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7. Stephen's Speech to Sanhedrin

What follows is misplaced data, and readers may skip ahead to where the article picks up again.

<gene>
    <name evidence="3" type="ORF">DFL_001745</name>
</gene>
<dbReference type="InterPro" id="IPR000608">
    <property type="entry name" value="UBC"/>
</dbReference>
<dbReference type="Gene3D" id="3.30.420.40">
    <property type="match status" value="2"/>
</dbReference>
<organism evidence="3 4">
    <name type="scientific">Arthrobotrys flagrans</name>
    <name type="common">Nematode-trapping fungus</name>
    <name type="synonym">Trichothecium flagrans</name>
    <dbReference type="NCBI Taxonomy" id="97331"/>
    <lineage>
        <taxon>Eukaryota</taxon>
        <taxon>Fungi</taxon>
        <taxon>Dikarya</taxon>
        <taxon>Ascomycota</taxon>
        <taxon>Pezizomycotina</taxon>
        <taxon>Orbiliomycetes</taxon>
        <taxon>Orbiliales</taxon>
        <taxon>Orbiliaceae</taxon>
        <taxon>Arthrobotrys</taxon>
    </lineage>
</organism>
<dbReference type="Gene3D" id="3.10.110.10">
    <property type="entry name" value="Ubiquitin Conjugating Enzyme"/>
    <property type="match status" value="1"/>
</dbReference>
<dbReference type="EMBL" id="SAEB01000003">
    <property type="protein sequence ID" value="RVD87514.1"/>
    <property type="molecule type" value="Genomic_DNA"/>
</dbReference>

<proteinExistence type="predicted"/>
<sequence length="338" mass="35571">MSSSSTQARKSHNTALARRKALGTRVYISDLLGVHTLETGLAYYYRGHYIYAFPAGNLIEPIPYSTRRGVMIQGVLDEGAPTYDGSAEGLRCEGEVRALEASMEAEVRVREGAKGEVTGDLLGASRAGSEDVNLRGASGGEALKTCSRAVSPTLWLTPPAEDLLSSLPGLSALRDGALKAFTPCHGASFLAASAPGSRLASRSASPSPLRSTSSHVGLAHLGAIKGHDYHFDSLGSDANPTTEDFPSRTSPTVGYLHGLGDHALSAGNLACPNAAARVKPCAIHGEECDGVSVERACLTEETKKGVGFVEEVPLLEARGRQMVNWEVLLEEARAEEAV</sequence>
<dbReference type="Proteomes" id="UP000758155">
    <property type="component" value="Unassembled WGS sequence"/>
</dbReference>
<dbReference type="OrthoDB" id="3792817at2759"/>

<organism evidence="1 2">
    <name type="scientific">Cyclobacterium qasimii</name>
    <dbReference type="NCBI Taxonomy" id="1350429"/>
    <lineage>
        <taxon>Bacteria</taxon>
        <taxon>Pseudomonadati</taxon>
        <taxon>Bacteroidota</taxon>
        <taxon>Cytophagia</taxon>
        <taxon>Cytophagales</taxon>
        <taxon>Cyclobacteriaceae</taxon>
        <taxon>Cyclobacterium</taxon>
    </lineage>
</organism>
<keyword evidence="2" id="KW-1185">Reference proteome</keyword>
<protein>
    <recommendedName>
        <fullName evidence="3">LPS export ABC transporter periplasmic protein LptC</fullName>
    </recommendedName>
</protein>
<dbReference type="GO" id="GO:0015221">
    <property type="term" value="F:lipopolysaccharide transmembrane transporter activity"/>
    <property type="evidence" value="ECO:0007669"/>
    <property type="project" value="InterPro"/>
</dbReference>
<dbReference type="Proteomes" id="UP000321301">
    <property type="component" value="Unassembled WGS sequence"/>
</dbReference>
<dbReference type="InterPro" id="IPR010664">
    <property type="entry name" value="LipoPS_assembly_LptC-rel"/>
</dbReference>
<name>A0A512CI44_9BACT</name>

1And the high priest said, Are these things so? 2And he said, Brethren and fathers, hearken: The God of glory appeared unto our father Abraham, when he was in Mesopotamia, before he dwelt in Haran, 3and said unto him, Get thee out of thy land, and from thy kindred, and come into the land which I shall show thee. 4Then came he out of the land of the Chaldaeans, and dwelt in Haran: and from thence, when his father was dead, God removed him into this land, wherein ye now dwell: 5and he gave him none inheritance in it, no, not so much as to set his foot on: and he promised that he would give it to him in possession, and to his seed after him, when as yet he had no child. 6And God spake on this wise, that his seed should sojourn in a strange land, and that they should bring them into bondage, and treat them ill, four hundred years. 7And the nation to which they shall be in bondage will I judge, said God: and after that shall they come forth, and serve me in this place. 8And he gave him the covenant of circumcision: and so Abraham begat Isaac, and circumcised him the eighth day; and Isaac begat Jacob, and Jacob the twelve patriarchs. 9And the patriarchs, moved with jealousy against Joseph, sold him into Egypt: and God was with him, 10and delivered him out of all his afflictions, and gave him favor and wisdom before Pharaoh king of Egypt; and he made him governor over Egypt and all his house. 11Now there came a famine over all Egypt and Canaan, and great affliction: and our fathers found no sustenance. 12But when Jacob heard that there was grain in Egypt, he sent forth our fathers the first time. 13And at the second time Joseph was made known to his brethren; and Joseph's race became manifest unto Pharaoh. 14And Joseph sent, and called to him Jacob his father, and all his kindred, threescore and fifteen souls. 15And Jacob went down into Egypt; and he died, himself and our fathers; 16and they were carried over unto Shechem, and laid in the tomb that Abraham bought for a price in silver of the sons of Hamor in Shechem. 17But as the time of the promise drew nigh which God vouchsafed unto Abraham, the people grew and multiplied in Egypt, 18till there arose another king over Egypt, who knew not Joseph. 19The same dealt craftily with our race, and ill-treated our fathers, that they should cast out their babes to the end they might not live. 20At which season Moses was born, and was exceeding fair; and he was nourished three months in his father's house. 21and when he was cast out, Pharaoh's daughter took him up, and nourished him for her own son. 22And Moses was instructed in all the wisdom of the Egyptians; and he was mighty in his words and works. 23But when he was well-nigh forty years old, it came into his heart to visit his brethren the children of Israel. 24And seeing one of them suffer wrong, he defended him, and avenged him that was oppressed, smiting the Egyptian: 25and he supposed that his brethren understood that God by his hand was giving them deliverance; but they understood not. 26And the day following he appeared unto them as they strove, and would have set them at one again, saying, Sirs, ye are brethren; why do ye wrong one to another? 27But he that did his neighbor wrong thrust him away, saying, Who made thee a ruler and a judge over us? 28Wouldest thou kill me, as thou killedst the Egyptian yesterday? 29And Moses fled at this saying, and became a sojourner in the land of Midian, where he begat two sons. 30And when forty years were fulfilled, an angel appeared to him in the wilderness of Mount Sinai, in a flame of fire in a bush. 31And when Moses saw it, he wondered at the sight: and as he drew near to behold, there came a voice of the Lord, 32I am the God of thy fathers, the God of Abraham, and of Isaac, and of Jacob. And Moses trembled, and durst not behold. 33And the Lord said unto him, Loose the shoes from thy feet: for the place whereon thou standest is holy ground. 34I have surely seen the affliction of my people that is in Egypt, and have heard their groaning, and I am come down to deliver them: and now come, I will send thee into Egypt. 35This Moses whom they refused, saying, Who made thee a ruler and a judge? him hath God sent to be both a ruler and a deliverer with the hand of the angel that appeared to him in the bush. 36This man led them forth, having wrought wonders and signs in Egypt, and in the Red Sea, and in the wilderness forty years. 37This is that Moses, who said unto the children of Israel, A prophet shall God raise up unto you from among your brethren, like unto me. 38This is he that was in the church in the wilderness with the angel that spake to him in the Mount Sinai, and with our fathers: who received living oracles to give unto us: 39to whom our fathers would not be obedient, but thrust him from them, and turned back in their hearts unto Egypt, 40saying unto Aaron, Make us gods that shall go before us: for as for this Moses, who led us forth out of the land of Egypt, we know not what is become of him. 41And they made a calf in those days, and brought a sacrifice unto the idol, and rejoiced in the works of their hands. 42But God turned, and gave them up to serve the host of heaven; as it is written in the book of the prophets,